In the Zone: U.S. military, partner nations test capabilities in Eastern Pacific
Written by Petty Officer 1st Class Michael De Nyse
The U.S. Coast Guard, federal agency partners and Guatemala Navy Special Forces conducted a full scale exercise in the Eastern Pacific Ocean Feb. 26, 2015 to promote partner nation cooperation, exercise bilateral agreements and establish command and control communications.
The exercise was hosted aboard the Coast Guard Cutter Boutwell, a 378-foot high endurance cutter with a crew of about 160 people homeported in Naval Base San Diego. During deployments, crew’s like the Boutwell’s often use the opportunity to foster interagency and international partnerships.
“During the drill, we simulated a case involving the interdiction of a go-fast vessel involving both U.S. and Guatemalan forces so we can exercise our bilateral agreements,” said Lt. j.g. Gene Storer, weapons officer aboard the Boutwell. “Essentially the entire purpose of the drill is to ensure our communications are viable, so when the real-life situation happens, we don’t have multiple agencies arriving on scene possibly injuring one another.”
Through unity of effort, the Coast Guard along with its federal and international partners provide enhanced international maritime law enforcement capabilities enabling greater safety, security and economic success. Where Coast Guard crews patrol, the rule of law follows.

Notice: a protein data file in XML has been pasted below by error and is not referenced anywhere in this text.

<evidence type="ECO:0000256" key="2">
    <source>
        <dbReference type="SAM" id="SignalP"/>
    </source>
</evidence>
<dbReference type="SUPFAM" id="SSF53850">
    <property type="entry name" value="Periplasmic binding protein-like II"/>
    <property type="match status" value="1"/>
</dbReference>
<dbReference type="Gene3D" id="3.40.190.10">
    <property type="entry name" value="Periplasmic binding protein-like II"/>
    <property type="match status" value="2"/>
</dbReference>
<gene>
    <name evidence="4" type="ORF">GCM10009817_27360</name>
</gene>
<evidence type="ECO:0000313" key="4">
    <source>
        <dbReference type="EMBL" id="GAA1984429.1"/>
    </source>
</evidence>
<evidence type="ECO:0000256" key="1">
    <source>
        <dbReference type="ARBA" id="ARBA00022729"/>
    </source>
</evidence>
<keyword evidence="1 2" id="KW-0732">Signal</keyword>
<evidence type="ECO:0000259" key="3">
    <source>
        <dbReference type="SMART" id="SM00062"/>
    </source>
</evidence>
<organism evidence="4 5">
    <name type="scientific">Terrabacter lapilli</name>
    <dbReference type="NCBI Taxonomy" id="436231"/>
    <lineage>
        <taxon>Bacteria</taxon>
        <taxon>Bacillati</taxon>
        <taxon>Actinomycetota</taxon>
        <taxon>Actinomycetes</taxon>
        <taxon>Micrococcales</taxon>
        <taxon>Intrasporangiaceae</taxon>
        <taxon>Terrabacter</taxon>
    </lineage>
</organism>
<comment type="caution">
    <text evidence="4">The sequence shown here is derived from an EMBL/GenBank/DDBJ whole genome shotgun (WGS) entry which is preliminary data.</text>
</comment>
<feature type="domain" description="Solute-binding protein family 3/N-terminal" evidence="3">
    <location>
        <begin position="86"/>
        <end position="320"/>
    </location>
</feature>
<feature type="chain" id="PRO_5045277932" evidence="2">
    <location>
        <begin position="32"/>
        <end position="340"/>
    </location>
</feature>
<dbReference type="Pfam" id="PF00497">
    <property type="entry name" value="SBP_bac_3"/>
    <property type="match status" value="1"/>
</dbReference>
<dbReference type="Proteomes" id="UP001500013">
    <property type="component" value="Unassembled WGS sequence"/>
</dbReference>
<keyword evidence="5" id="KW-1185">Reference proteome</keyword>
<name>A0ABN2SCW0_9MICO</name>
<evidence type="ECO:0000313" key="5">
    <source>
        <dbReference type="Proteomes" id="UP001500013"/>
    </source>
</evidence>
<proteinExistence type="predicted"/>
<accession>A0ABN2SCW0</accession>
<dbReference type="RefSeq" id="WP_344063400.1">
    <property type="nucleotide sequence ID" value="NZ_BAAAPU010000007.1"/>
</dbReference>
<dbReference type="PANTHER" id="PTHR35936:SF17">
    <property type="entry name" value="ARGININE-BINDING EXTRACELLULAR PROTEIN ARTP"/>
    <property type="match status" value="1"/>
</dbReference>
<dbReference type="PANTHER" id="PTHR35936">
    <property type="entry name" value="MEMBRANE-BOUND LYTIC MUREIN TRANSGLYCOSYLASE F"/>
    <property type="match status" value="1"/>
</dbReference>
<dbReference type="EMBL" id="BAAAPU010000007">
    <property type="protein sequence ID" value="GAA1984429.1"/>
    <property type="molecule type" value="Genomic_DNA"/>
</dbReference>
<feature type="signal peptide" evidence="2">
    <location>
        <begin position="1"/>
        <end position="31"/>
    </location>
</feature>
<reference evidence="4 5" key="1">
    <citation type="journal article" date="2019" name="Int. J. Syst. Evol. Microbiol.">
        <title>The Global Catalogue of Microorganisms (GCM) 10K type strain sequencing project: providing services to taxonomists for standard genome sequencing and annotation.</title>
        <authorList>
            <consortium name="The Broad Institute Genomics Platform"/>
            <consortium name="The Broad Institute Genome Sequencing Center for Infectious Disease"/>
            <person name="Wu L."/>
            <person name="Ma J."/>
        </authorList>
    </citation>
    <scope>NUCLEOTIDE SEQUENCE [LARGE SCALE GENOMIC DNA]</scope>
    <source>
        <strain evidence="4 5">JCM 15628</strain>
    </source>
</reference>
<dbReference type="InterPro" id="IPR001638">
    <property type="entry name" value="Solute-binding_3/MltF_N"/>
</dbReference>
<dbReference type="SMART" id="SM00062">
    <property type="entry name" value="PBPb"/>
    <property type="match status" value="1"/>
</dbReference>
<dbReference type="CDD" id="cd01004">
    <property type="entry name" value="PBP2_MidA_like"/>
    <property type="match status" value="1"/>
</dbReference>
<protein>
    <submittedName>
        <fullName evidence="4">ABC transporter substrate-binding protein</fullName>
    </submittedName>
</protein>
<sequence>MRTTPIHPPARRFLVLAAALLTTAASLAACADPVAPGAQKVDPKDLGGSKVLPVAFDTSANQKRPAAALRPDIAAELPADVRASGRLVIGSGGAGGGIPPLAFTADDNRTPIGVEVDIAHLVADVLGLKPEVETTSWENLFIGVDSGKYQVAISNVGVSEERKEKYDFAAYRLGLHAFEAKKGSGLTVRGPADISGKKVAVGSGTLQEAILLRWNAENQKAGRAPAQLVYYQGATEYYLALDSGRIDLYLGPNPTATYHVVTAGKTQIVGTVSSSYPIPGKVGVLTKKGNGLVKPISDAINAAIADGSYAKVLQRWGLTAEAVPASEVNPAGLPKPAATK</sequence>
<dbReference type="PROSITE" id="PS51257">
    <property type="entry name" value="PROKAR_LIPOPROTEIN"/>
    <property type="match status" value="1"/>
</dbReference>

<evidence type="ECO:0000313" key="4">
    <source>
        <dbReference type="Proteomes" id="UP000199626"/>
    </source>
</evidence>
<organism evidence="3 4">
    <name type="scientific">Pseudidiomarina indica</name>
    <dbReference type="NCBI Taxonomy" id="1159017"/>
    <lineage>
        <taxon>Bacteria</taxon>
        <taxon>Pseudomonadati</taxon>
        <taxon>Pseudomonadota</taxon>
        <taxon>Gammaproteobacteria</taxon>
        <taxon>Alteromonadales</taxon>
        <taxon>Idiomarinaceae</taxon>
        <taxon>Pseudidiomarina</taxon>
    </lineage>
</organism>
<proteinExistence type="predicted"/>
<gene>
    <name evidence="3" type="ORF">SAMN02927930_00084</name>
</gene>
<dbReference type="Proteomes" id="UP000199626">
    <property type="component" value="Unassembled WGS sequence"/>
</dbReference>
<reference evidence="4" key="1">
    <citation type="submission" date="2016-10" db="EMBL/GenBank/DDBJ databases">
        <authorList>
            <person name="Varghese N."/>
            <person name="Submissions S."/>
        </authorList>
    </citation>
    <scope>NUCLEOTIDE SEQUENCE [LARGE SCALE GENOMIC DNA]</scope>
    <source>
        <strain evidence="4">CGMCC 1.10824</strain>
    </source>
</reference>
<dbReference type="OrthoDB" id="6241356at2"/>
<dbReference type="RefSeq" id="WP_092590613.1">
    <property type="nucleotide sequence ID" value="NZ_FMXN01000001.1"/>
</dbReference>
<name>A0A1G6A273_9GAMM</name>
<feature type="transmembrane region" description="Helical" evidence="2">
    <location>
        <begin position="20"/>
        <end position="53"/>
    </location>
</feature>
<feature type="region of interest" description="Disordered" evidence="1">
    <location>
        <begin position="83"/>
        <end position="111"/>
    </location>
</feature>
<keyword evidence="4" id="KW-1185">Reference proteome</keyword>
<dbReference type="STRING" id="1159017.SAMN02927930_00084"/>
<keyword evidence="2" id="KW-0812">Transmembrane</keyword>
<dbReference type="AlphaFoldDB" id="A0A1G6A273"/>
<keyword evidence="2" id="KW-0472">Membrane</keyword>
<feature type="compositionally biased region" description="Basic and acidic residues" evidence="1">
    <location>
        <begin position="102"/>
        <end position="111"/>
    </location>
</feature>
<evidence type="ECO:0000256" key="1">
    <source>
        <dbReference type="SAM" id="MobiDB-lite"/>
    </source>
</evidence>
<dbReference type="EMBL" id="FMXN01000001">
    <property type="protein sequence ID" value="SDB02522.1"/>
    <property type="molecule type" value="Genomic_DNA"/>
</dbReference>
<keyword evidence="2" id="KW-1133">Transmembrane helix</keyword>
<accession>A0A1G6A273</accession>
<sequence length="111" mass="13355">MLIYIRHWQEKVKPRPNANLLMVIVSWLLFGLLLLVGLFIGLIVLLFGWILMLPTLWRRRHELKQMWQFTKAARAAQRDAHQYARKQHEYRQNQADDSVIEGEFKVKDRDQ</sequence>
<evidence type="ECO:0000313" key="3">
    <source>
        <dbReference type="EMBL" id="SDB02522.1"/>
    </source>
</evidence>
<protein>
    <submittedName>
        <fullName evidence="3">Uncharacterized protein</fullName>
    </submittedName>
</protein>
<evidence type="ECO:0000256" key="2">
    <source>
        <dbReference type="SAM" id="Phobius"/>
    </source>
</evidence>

“Training like this has a lot of benefits because we share the same goals – to stop the drug dealers,” said Lester Josue Melgar Mayorga, officer in charge of Guatemala Special Forces, and Boutwell’s ship rider during the exercise. “We can learn from you as you can from us.”
U.S. military, law enforcement agencies and regional partner-nation law enforcement agencies patrol the waters in the Caribbean Sea, Gulf of Mexico and the Eastern Pacific on a year-round basis in an effort to detect, monitor and interdict illicit traffickers.
“This exercise demonstrated an outstanding ability to react and respond in an effective manner during a joint counter narcotic real life scenario,” said Capt. Edward Westfall, commanding officer of Boutwell. “We were pleased with the outstanding cooperation at all levels between the Coast Guard, the Guatemalan Navy, Navy Seals and JIATF South. The agencies involved achieved all exercise goals and developed several best practices to further improve incident response capability in the region.”
Illicit trafficking networks are a threat to the stability of Latin America and the Caribbean and to U.S. public health and national security. Well-resourced organized crime groups move drugs, weapons, counterfeit items, money and people on these networks. This insidious web of crime threatens citizen security, undermines basic human rights, cripples the rule of law through corruption, erodes good governance, and hinders economic development. The U.S. Coast Guard works with federal agencies and international partners in the region to counter these threats.
Cutters like Boutwell routinely conduct operations from South America to the Bering Sea conducting alien migrant interdiction operations, domestic fisheries protection, search and rescue, counter-narcotics and other Coast Guard missions at great distances from shore keeping threats far from the U.S. mainland.